Siong is right, libraries (already in part, by five years away so much more) are about breaking down borders. The library of the present/near future is a Library without Borders. Library users no longer need or want the hushed “study space” of yesteryear. Or if they do they are hopeless stick-in-the-muds who enjoy anything “retro”. The information and ideas libraries distribute is increasingly available anywhere anytime. Libraries are becoming places to interact with others about that information and those ideas.

The old, outside-in, library was a place you went to in order to acquire something. They were “study spaces” where ideas were mulled and books composed (as  Karl Marx and hundreds of others did in the British Museum). Coffee shops were places where ideas were discussed and debated.

In our world we need outside-in libraries, places like the coffee shops of old where people meet, linger and talk – or better still argue! Now that’s a revolution that most libraries cannot make, yet. They, almost all, have a massive investment in books, and books take space and human resources to curate and distribute them. It is not only the ancient and massively endowed Bodleian Library that is running out of space, the much humbler Carey library requires staff to assist in “culling” its stock! That inertia means that for some time to come libraries will be both “inside-out” places we come to – increasingly infrequently – to get information and ideas, and also “outside-in” places to go to in order to share those ideas with others, talk and argue.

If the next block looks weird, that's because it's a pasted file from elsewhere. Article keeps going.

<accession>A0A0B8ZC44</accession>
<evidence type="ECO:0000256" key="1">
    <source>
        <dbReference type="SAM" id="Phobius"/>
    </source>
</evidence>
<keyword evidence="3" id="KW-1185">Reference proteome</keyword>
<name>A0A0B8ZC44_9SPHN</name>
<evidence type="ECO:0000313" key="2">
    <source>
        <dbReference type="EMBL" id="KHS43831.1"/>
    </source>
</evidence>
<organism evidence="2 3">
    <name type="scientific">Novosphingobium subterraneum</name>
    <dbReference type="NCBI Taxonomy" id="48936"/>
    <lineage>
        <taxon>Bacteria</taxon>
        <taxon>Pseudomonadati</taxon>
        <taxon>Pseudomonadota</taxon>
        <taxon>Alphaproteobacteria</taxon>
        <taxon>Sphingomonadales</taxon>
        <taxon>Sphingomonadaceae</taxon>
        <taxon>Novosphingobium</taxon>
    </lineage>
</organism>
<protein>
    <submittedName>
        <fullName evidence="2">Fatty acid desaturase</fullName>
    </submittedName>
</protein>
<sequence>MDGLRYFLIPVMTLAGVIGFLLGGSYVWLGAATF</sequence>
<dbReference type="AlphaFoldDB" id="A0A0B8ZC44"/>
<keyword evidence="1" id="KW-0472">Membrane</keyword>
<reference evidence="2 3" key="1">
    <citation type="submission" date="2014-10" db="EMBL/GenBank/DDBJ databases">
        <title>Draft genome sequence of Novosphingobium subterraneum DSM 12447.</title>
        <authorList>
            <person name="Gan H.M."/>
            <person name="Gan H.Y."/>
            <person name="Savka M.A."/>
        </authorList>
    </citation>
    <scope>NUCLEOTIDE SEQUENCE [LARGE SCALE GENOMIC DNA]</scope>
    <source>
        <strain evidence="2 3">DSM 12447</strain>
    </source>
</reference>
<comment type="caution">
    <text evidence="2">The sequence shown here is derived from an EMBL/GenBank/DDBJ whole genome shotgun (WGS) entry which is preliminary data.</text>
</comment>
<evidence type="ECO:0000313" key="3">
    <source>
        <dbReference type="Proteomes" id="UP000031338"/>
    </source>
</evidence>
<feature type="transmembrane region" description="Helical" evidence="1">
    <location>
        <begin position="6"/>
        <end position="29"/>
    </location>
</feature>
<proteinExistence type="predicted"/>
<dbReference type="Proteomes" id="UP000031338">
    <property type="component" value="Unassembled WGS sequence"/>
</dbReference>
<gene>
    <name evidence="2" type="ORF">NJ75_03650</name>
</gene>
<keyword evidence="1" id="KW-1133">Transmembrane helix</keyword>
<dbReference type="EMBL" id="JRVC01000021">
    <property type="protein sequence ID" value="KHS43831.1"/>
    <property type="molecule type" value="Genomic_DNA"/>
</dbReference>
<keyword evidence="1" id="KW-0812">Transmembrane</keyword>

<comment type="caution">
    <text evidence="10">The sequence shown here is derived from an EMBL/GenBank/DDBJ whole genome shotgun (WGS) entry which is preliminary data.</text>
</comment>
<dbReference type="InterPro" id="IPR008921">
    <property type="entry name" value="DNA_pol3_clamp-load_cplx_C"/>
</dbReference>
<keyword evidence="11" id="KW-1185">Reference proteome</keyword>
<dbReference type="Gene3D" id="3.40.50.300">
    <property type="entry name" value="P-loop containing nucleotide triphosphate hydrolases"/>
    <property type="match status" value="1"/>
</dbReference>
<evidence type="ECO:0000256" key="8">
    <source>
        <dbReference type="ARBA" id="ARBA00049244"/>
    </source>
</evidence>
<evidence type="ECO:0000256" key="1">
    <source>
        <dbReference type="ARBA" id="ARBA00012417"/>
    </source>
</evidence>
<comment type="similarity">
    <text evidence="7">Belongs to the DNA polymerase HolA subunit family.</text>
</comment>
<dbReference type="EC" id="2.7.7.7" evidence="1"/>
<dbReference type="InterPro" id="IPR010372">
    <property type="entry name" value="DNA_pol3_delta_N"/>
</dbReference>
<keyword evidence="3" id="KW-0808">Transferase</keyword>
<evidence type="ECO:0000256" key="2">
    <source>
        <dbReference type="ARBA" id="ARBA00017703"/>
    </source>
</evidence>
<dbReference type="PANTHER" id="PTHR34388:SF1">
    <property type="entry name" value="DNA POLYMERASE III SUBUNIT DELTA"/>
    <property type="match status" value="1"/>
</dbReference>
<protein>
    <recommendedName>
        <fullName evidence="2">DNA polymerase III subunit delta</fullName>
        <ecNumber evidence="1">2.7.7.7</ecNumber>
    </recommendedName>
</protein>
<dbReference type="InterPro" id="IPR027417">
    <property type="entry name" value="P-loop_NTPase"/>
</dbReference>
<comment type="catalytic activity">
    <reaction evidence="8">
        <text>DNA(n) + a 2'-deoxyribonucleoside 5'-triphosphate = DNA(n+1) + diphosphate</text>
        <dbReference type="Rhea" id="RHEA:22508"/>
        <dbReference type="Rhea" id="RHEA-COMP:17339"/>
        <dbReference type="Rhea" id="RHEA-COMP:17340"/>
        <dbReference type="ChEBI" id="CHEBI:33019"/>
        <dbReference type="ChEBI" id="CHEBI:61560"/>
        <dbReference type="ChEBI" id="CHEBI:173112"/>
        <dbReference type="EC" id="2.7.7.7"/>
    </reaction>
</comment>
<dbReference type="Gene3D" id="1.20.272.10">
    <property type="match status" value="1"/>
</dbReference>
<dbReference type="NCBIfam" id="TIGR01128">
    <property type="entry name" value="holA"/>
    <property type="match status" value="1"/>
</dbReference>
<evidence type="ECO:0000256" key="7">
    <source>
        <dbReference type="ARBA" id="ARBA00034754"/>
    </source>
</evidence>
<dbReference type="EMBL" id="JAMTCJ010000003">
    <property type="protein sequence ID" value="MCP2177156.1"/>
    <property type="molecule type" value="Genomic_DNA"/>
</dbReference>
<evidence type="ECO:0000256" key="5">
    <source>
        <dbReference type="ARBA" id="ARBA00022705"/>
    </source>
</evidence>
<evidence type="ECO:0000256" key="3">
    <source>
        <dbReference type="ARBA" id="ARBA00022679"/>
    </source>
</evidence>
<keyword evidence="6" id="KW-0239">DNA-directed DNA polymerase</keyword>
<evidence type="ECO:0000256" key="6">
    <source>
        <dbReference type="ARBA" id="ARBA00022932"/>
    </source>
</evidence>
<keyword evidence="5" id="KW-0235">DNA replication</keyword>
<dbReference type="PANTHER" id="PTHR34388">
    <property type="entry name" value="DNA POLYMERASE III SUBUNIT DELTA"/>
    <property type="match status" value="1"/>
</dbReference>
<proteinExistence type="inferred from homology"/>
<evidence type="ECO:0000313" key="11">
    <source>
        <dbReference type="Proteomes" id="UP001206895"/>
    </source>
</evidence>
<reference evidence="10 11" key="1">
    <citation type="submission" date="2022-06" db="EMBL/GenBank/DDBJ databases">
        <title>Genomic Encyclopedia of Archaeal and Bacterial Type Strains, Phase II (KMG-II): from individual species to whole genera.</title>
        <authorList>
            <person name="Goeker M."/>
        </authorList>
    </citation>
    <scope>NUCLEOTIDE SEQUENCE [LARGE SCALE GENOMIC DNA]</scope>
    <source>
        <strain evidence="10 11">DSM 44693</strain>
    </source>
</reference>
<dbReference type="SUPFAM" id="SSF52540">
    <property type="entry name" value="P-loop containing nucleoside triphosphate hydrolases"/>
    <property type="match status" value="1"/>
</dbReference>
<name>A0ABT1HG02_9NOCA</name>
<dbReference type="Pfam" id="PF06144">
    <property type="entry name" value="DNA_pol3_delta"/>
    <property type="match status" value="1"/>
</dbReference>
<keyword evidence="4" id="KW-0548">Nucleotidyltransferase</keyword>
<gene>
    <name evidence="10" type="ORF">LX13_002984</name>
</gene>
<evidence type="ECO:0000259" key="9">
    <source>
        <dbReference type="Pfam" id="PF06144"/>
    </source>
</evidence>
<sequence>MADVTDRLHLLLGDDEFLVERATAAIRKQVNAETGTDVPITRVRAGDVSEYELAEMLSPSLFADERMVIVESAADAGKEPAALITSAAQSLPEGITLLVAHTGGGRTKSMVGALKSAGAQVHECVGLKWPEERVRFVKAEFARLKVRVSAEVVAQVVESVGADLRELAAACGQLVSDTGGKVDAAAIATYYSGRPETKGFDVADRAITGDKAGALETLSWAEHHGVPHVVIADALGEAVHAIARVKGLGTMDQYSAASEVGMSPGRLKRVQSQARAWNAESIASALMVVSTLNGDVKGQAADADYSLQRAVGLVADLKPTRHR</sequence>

Many of my readers, I know, are aflicted with codexphilia. I used to be a sufferer. The once scores, then dozens of boxes that accompanied my moves were mute witness to my plight. I still enjoy the look and feel of a well-produced volume – increasingly seldom, for publishers in search of “cost savings” must still compete on price. But I know how I’d spend the budget if I was a librarian, and a coffee machine and some decently comfortable couches would rank higher than more dead trees ;)2

  1. How anyone, especially an information specialist, can think that far ahead amuses me! []